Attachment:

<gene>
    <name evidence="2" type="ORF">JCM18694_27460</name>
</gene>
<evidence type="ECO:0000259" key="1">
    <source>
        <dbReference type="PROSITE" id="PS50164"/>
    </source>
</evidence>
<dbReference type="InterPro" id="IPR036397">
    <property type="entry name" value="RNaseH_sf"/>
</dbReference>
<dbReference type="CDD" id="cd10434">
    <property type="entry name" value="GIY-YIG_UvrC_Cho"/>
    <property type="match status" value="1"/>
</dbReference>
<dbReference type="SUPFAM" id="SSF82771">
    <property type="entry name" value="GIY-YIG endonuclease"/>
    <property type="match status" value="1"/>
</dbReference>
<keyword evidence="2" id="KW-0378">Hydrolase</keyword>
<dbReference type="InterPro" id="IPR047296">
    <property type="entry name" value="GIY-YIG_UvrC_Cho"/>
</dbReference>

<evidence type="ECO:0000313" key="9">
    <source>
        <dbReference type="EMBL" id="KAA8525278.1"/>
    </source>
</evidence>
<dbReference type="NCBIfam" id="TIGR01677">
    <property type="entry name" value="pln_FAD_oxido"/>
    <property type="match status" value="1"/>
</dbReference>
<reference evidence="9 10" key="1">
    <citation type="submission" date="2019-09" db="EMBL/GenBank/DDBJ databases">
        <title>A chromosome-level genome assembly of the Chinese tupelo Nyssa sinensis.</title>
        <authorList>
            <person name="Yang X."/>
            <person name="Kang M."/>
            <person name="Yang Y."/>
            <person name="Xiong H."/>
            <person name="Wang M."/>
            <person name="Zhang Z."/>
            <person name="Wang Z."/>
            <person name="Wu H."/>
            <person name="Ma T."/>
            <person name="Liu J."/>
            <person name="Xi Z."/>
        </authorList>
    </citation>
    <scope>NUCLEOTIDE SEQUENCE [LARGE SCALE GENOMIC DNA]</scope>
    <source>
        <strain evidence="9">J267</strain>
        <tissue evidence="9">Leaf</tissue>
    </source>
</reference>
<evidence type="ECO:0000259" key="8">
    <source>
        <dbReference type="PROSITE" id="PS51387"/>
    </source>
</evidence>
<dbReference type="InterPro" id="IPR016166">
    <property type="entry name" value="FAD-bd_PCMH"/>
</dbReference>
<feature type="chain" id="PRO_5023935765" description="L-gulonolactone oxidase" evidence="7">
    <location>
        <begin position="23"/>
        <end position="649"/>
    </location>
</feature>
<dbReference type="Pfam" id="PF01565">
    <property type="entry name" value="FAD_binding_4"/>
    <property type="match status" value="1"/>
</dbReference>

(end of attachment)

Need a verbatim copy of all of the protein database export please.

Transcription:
<gene>
    <name evidence="2" type="ORF">JCM18694_27460</name>
</gene>
<evidence type="ECO:0000259" key="1">
    <source>
        <dbReference type="PROSITE" id="PS50164"/>
    </source>
</evidence>
<dbReference type="InterPro" id="IPR036397">
    <property type="entry name" value="RNaseH_sf"/>
</dbReference>
<dbReference type="CDD" id="cd10434">
    <property type="entry name" value="GIY-YIG_UvrC_Cho"/>
    <property type="match status" value="1"/>
</dbReference>
<dbReference type="SUPFAM" id="SSF82771">
    <property type="entry name" value="GIY-YIG endonuclease"/>
    <property type="match status" value="1"/>
</dbReference>
<keyword evidence="2" id="KW-0378">Hydrolase</keyword>
<dbReference type="InterPro" id="IPR047296">
    <property type="entry name" value="GIY-YIG_UvrC_Cho"/>
</dbReference>

<evidence type="ECO:0000313" key="9">
    <source>
        <dbReference type="EMBL" id="KAA8525278.1"/>
    </source>
</evidence>
<dbReference type="NCBIfam" id="TIGR01677">
    <property type="entry name" value="pln_FAD_oxido"/>
    <property type="match status" value="1"/>
</dbReference>
<reference evidence="9 10" key="1">
    <citation type="submission" date="2019-09" db="EMBL/GenBank/DDBJ databases">
        <title>A chromosome-level genome assembly of the Chinese tupelo Nyssa sinensis.</title>
        <authorList>
            <person name="Yang X."/>
            <person name="Kang M."/>
            <person name="Yang Y."/>
            <person name="Xiong H."/>
            <person name="Wang M."/>
            <person name="Zhang Z."/>
            <person name="Wang Z."/>
            <person name="Wu H."/>
            <person name="Ma T."/>
            <person name="Liu J."/>
            <person name="Xi Z."/>
        </authorList>
    </citation>
    <scope>NUCLEOTIDE SEQUENCE [LARGE SCALE GENOMIC DNA]</scope>
    <source>
        <strain evidence="9">J267</strain>
        <tissue evidence="9">Leaf</tissue>
    </source>
</reference>
<evidence type="ECO:0000259" key="8">
    <source>
        <dbReference type="PROSITE" id="PS51387"/>
    </source>
</evidence>
<dbReference type="InterPro" id="IPR016166">
    <property type="entry name" value="FAD-bd_PCMH"/>
</dbReference>
<feature type="chain" id="PRO_5023935765" description="L-gulonolactone oxidase" evidence="7">
    <location>
        <begin position="23"/>
        <end position="649"/>
    </location>
</feature>
<dbReference type="Pfam" id="PF01565">
    <property type="entry name" value="FAD_binding_4"/>
    <property type="match status" value="1"/>
</dbReference>